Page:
2. Creatine Phosphate (CP, secondary energy molecule used to recover ATP)
  3. Muscle Glycogen (end form of carbohydrate metabolism, stored form of glucose)

Aerobic energy releasing processes on the other hand, require oxygen to release energy.

These processes use muscle and liver glycogen, as well as fatty acids and protein if the first 2 are unavailable.

Intense, short burst movement in the ~10-12 rep range are mainly sustained via anaerobic pathways.

However, the more you increase the repetitions and the more we decrease rest times, the more intensity naturally decreases and you go into a mixed anaerobic-aerobic mode of work.

Increased repetitions + decreased rest times = More total volume for less time (density).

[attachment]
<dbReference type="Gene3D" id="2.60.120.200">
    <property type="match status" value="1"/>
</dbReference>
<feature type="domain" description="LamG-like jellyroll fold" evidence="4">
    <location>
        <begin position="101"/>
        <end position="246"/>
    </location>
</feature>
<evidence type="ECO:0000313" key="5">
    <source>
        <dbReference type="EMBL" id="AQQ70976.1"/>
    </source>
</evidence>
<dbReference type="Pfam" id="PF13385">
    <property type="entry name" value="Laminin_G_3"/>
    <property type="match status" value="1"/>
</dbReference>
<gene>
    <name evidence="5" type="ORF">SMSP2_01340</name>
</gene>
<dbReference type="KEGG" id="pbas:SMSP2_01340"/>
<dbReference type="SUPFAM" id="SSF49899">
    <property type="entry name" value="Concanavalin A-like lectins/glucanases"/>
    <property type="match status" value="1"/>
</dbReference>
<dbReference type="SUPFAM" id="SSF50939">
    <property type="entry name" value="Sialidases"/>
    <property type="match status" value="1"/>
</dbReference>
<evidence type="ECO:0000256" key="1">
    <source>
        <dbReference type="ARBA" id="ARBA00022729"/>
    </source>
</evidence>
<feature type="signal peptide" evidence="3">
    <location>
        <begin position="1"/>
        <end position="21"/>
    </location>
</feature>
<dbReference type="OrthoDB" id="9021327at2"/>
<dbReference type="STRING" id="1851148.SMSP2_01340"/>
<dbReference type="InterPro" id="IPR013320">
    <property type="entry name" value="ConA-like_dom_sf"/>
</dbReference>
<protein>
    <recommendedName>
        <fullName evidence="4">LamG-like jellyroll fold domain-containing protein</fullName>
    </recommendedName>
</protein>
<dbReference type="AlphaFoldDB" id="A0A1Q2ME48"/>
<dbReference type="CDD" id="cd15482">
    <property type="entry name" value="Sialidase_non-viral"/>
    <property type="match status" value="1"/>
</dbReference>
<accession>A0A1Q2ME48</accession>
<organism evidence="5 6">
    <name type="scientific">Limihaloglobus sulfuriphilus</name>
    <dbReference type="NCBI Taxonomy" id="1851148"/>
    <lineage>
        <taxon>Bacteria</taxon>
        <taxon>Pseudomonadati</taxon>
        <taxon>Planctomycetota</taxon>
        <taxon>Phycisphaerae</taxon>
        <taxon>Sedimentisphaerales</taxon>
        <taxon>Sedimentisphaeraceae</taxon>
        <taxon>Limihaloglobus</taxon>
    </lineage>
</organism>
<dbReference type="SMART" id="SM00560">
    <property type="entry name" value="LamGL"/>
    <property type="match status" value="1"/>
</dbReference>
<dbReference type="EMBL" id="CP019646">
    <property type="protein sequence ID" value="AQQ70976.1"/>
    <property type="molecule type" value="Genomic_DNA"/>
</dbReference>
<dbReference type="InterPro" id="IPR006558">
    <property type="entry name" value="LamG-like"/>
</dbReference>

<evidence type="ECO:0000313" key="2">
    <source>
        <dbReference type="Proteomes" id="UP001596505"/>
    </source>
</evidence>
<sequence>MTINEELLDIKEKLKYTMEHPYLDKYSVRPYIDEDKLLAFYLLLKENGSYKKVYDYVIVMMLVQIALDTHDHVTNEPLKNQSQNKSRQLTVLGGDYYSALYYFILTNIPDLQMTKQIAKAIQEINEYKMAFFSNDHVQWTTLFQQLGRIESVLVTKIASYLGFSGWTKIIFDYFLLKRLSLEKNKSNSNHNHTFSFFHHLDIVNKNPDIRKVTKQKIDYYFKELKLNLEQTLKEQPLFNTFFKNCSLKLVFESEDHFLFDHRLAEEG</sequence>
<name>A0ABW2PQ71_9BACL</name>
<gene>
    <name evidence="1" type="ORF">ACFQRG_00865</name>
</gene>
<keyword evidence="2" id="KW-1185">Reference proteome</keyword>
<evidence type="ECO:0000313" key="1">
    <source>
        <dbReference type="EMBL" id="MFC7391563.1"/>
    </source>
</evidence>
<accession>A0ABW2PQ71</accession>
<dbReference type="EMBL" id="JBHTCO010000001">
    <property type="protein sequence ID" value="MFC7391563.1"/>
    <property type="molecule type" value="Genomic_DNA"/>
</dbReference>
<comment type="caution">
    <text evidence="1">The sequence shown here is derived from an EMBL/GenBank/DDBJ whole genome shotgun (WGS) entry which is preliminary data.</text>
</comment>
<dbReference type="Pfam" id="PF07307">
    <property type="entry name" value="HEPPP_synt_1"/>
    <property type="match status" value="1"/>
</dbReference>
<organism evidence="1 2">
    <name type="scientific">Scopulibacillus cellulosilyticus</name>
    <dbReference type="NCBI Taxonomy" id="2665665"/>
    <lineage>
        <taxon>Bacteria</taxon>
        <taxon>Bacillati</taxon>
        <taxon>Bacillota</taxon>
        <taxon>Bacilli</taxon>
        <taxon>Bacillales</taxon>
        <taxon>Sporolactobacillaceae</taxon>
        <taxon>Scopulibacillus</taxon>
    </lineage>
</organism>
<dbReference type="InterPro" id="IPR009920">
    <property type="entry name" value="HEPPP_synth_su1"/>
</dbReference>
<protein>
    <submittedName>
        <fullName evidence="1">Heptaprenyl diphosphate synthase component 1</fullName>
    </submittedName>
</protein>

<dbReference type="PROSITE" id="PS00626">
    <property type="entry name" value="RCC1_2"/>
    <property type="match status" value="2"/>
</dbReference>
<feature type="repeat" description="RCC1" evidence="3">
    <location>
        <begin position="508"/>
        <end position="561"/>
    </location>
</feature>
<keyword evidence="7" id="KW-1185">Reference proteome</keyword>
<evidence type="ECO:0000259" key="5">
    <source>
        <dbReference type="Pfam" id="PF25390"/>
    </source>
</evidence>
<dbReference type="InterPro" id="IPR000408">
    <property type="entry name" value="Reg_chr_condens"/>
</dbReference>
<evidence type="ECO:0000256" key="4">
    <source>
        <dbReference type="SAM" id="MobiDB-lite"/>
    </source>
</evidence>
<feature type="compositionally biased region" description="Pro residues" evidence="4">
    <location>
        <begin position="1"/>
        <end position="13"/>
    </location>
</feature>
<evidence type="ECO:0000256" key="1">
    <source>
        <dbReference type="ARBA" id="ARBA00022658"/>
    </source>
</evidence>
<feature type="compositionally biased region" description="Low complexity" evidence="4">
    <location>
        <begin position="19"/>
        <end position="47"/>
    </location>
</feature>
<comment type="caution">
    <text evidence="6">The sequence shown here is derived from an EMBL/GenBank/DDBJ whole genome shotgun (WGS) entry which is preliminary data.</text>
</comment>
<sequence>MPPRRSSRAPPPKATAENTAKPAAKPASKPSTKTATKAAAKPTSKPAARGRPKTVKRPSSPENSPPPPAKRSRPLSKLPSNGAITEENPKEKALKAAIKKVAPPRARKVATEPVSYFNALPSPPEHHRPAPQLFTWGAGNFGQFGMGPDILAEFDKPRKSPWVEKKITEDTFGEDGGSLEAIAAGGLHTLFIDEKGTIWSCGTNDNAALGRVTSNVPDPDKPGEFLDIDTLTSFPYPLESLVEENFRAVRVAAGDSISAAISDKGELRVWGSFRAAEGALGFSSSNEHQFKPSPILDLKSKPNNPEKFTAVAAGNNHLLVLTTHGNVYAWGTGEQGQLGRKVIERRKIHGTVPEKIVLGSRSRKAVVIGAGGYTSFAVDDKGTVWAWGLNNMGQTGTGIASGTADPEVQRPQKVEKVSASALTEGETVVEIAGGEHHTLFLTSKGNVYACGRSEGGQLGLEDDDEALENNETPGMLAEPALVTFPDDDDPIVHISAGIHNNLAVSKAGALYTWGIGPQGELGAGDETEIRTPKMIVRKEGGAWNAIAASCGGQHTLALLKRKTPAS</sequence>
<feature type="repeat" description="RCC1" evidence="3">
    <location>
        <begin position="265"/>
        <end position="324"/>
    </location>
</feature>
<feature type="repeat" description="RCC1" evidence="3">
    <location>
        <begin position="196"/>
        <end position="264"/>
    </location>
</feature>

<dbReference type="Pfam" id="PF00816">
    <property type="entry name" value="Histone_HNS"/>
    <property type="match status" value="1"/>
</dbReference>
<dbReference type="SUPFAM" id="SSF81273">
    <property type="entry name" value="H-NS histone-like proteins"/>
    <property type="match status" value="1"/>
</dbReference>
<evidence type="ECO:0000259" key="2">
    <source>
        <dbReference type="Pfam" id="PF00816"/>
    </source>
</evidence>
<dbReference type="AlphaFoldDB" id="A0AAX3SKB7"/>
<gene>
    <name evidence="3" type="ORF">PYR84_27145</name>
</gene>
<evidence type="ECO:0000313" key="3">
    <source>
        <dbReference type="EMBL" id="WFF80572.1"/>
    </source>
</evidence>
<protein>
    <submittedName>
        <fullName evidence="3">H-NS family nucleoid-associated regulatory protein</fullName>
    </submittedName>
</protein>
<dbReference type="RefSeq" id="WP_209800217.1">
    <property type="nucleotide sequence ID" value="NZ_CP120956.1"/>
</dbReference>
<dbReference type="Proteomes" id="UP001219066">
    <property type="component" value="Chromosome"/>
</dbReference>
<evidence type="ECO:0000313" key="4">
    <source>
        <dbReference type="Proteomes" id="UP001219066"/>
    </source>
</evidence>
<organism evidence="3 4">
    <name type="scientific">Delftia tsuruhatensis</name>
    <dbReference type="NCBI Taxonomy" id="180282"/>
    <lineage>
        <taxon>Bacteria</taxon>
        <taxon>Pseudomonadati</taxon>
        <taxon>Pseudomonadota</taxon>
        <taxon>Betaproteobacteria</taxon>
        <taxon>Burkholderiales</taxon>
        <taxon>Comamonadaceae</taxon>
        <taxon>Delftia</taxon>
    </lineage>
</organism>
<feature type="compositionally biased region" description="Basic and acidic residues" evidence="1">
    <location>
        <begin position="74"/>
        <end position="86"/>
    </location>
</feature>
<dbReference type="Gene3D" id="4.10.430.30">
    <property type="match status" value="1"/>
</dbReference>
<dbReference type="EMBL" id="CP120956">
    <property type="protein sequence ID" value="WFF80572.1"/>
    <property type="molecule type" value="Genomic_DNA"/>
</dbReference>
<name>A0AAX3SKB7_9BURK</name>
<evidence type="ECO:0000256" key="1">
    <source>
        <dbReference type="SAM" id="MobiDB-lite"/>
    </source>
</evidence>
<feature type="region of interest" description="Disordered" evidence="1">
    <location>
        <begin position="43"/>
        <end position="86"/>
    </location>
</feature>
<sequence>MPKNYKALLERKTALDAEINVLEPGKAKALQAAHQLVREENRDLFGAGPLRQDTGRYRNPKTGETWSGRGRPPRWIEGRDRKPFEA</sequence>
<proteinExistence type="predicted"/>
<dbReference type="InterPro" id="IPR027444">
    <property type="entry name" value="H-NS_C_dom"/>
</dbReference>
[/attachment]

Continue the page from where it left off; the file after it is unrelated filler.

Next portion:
If you are looking to burn more total calories in a workout and get more blood flowing to the muscle, this is perhaps the BEST way to do so in a weight workout.

Tip: This is the best approach to training when losing fat and trying to maintain muscle mass, as opposed to the strenuous, intense, muscle-building approach to weight training (~10 heavy reps with ~120 seconds of rest in-between sets).

Conclusion

The problem with bad knees becomes more and more common amongst modern-day, sedentary individuals.

Most people do not have pathological issues with their knee pain and it is rather caused by the lack of movement, bad posture, and atrophy of the lower body musculature.

The upper portion of the legs, as well as the lower leg, may even stabilise most intense movements.

To resolve this common issue, it is enough to do low-impact forms of cardio, such as swimming, skipping and boxing, but also throw in some resistance training, to strengthen the lower body muscles and take away from the stress on the knees.

Now that you have an abundance of cardio for bad knees, feel free to go and crush it!